During the past few months I have presented the Eightfold Path. These are the guidelines for living a life that will help to overcome suffering and attain enlightenment. The fifth of the Eightfold Path is Right Livelihood.
It is important to understand that Buddhism does not deal in moral judgments, but rather in absolutes. Right Livelihood is engaging in an occupation that causes no harm to living beings. Some of the occupations specifically outlined as “wrong” livelihood are dealing in armaments, intoxicants, prostitution and the military. Remember, this is not a statement about the good or evil of people who do pursue these occupations. Good and evil change from culture to culture, time to time. A prime example of the good or evil of being in the military exists in today’s events. In the war in Afghanistan we view our soldiers as good and the Taliban as evil. However, from the Taliban perspective the opposite is true. Personally, as an American, and even more specifically as a person from New York, I cannot help feeling that our cause is good. As a Buddhist I can only hope that the current conflict will lead to an end to the cycle of suffering. The Eightfold Path is a guideline that individuals follow to attain their personal enlightenment. Does this mean that in all cases an occupation that causes no harm is Right Livelihood? The simple answer is “No.”
Right Livelihood is about more than the occupation alone. Right Livelihood also includes the reason for having this job and your level of happiness while doing the job. Attachment to worldly things acts as an obstacle to reaching enlightenment. Gautama Buddha left his family, castle and wealth behind when he went seeking nirvana. Buddhism does not say we should abandon these things in our own life. Buddhism is practical and recognizes that individual circumstances dictate how people live. Right Livelihood simply means that until you live an occupation that you truly love you will have inner conflict. This inner conflict leads to suffering. As an example, suppose a person is a minister but every day is torn because he would rather be a bricklayer. He goes through each day tending to the needs of his congregation but feels no inner joy. From a Buddhist perspective, although he is helping others he is not practicing Right Livelihood. The key to Right Livelihood is to perform work that causes no harm and brings you joy. Buddhism teaches that we constantly face choices. The decisions we make when presented with these choices are what lead to our suffering or overcoming of suffering.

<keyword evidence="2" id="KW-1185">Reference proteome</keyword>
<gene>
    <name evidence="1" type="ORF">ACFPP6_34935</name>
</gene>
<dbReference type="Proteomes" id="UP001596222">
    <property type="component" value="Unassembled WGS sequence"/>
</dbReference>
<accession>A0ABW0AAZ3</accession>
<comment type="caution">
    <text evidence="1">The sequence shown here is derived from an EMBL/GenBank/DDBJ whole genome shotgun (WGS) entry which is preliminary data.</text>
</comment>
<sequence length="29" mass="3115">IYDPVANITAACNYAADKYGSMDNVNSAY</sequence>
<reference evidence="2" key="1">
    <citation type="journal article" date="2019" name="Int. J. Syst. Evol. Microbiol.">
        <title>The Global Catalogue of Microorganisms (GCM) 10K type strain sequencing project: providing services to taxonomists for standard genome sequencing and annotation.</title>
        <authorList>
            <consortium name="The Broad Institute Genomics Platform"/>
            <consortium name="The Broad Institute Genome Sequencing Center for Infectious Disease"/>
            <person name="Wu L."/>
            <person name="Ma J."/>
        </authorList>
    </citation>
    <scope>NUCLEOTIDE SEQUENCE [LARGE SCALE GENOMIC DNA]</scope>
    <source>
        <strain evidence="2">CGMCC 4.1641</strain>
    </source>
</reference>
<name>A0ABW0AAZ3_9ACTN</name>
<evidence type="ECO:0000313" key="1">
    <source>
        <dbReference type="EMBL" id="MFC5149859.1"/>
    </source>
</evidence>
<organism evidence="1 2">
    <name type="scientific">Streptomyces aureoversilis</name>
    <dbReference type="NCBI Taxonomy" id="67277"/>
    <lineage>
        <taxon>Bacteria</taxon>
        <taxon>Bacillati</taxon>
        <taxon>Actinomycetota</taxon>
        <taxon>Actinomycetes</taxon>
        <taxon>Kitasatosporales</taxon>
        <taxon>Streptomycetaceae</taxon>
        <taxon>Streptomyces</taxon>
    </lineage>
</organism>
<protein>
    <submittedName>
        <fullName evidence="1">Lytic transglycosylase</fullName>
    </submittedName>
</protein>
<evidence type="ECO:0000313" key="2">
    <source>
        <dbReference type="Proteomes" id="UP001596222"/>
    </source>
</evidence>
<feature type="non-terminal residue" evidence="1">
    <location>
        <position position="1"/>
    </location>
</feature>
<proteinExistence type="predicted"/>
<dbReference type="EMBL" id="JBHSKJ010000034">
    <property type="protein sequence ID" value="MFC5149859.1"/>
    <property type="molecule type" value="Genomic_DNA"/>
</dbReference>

For those of you interested in learning more about Buddhism, a non-sectarian Buddhist group is starting in Kenosha. The purpose of this group will be to act as an information center of Buddhist activities and resources in the area. For more information contact me at BudTempChi@aol.com